Attractor Patterns

Attractor patterns

Attractor patterns are particular kinds of recognizable patterns that can help us understand our systems. They are the “traces” that are left in the system as a result of movement of its agents. Three types are critical.


Appear to converge toward one spot. Examples include traffic patterns that move the same direction at about the same speed; children planning for their first day of school, and patterns of listening to and purchasing a musician’s work. We can use point attractor patterns to increase the coherence in a system or to focus the system’s energy on one event or outcome. Creating a strong container can draw people together. Decreasing the number or degree of differences in the system can increases point attractor patterns. Finally we can use language, or incentives, or rules and regulations to shape point attractor patterns toward a desired focus.


Occur in repeating cycles. Examples include activities around planning for seasonal products, behaviors and rituals related to payday and budget development, and regular attendance in a faith community. Many cultural practices and rituals are also examples of periodic attractor patterns. In human systems we use periodic attractor patterns to increase agreement and certainty, pulling people to greater coherence and stability.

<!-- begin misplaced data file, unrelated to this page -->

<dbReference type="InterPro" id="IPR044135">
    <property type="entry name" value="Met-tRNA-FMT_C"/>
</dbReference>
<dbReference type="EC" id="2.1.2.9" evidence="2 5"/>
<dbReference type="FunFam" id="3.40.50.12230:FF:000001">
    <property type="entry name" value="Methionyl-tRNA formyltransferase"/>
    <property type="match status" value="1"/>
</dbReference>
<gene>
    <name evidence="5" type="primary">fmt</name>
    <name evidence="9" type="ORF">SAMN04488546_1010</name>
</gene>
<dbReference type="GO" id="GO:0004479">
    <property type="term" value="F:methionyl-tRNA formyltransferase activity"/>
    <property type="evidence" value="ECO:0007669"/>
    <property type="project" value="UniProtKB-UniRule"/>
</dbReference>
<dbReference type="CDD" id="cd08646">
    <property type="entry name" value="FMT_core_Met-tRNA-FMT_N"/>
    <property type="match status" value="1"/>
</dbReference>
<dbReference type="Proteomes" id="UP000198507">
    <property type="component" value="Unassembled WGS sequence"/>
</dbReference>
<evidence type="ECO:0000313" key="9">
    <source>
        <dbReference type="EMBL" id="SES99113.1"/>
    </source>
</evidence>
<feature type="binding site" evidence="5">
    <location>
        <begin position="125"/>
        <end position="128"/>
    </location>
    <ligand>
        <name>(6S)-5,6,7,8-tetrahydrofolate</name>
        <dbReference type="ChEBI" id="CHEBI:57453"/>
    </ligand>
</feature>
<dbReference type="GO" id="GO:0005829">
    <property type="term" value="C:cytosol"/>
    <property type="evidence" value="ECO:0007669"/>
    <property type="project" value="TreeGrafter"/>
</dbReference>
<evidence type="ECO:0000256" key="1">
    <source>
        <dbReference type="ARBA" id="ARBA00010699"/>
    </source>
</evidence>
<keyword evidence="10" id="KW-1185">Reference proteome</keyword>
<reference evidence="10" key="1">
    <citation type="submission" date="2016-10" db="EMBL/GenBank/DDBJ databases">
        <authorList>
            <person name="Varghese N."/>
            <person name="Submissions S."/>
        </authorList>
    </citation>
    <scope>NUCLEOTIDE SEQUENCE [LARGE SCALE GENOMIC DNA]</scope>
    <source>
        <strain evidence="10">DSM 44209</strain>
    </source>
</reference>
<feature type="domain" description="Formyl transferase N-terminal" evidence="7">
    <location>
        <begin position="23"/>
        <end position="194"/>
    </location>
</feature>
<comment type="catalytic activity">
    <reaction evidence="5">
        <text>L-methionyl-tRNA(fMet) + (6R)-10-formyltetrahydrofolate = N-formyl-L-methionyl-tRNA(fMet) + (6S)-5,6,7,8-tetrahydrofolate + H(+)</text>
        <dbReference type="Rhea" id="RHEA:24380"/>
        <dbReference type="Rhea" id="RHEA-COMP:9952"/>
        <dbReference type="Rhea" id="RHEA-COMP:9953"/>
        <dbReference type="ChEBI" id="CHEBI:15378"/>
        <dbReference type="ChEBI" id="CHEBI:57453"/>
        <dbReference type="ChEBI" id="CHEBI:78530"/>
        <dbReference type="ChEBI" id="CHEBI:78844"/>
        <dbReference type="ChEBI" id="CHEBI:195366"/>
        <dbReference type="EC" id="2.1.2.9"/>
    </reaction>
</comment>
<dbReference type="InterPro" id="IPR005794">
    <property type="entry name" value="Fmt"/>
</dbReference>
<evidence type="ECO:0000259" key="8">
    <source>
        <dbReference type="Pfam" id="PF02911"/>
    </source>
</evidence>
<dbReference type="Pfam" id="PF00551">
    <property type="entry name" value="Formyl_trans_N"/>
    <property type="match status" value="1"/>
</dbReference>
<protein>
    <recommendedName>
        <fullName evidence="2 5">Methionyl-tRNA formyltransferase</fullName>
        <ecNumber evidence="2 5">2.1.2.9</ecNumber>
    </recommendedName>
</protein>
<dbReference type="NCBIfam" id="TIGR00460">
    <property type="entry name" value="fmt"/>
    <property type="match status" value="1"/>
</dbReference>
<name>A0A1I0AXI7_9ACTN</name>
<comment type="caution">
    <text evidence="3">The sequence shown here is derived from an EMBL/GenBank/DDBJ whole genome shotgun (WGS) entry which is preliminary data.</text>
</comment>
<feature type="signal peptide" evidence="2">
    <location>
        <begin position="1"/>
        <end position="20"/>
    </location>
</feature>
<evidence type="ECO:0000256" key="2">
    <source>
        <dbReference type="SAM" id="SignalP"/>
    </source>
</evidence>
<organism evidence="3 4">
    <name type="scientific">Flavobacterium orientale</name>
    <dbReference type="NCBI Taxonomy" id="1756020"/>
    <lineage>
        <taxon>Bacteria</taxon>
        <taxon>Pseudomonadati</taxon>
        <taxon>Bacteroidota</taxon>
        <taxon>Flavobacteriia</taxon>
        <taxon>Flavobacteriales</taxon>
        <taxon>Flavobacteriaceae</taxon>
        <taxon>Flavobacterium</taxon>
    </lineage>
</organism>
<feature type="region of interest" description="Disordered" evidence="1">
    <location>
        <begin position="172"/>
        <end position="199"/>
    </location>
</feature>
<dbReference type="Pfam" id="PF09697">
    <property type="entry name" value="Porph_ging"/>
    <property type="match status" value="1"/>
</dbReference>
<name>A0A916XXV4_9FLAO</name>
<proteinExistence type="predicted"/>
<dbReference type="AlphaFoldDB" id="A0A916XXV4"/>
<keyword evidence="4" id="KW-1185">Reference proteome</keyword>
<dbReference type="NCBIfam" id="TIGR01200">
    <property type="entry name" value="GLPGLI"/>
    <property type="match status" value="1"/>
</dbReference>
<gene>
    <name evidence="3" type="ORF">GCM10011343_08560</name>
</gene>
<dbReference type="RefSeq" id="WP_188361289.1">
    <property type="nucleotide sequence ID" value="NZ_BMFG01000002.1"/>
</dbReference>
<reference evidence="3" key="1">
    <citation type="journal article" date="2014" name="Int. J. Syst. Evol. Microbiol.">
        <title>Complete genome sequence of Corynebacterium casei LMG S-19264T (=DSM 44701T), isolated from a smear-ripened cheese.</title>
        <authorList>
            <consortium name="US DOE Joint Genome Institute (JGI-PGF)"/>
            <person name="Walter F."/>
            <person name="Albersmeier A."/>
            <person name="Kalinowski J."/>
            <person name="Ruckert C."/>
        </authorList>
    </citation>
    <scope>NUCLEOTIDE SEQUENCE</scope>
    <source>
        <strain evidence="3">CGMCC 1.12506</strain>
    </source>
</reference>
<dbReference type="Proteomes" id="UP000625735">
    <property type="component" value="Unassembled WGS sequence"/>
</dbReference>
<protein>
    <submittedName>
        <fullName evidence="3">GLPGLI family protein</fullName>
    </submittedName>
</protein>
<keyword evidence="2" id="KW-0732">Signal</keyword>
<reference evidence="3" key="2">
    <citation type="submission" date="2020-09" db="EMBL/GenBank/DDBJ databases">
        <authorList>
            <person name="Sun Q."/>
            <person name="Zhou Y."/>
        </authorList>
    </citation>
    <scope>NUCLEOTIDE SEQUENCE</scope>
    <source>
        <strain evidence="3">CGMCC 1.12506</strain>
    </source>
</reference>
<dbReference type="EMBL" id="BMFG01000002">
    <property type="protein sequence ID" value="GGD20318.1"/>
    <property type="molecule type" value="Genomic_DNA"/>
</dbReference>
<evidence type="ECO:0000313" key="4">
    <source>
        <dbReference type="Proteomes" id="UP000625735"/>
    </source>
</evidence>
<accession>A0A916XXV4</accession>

Emerge when there is bounded space that provides unlimited possibilities within. One example is the variability in particular relationships. Everyone has a general idea of what it is to be a mentor, but every mentor/mentee pair shares a unique relationship. The general definition is the boundary, with the multiple realities providing the unlimited possible patterns within. Often when we feel hemmed in by rules and regulations, it helps to think of them as strange attractor patterns. When we think of rules and regulations as point attractor patterns, we see them as delineating our only options for action. We believe they prescribe the only things we can do. If, on the other hand, we think of rules and regulations as strange attractor patterns, that opens our options. We see the rules as the boundary, and recognize that we have full creative opportunity within that boundary.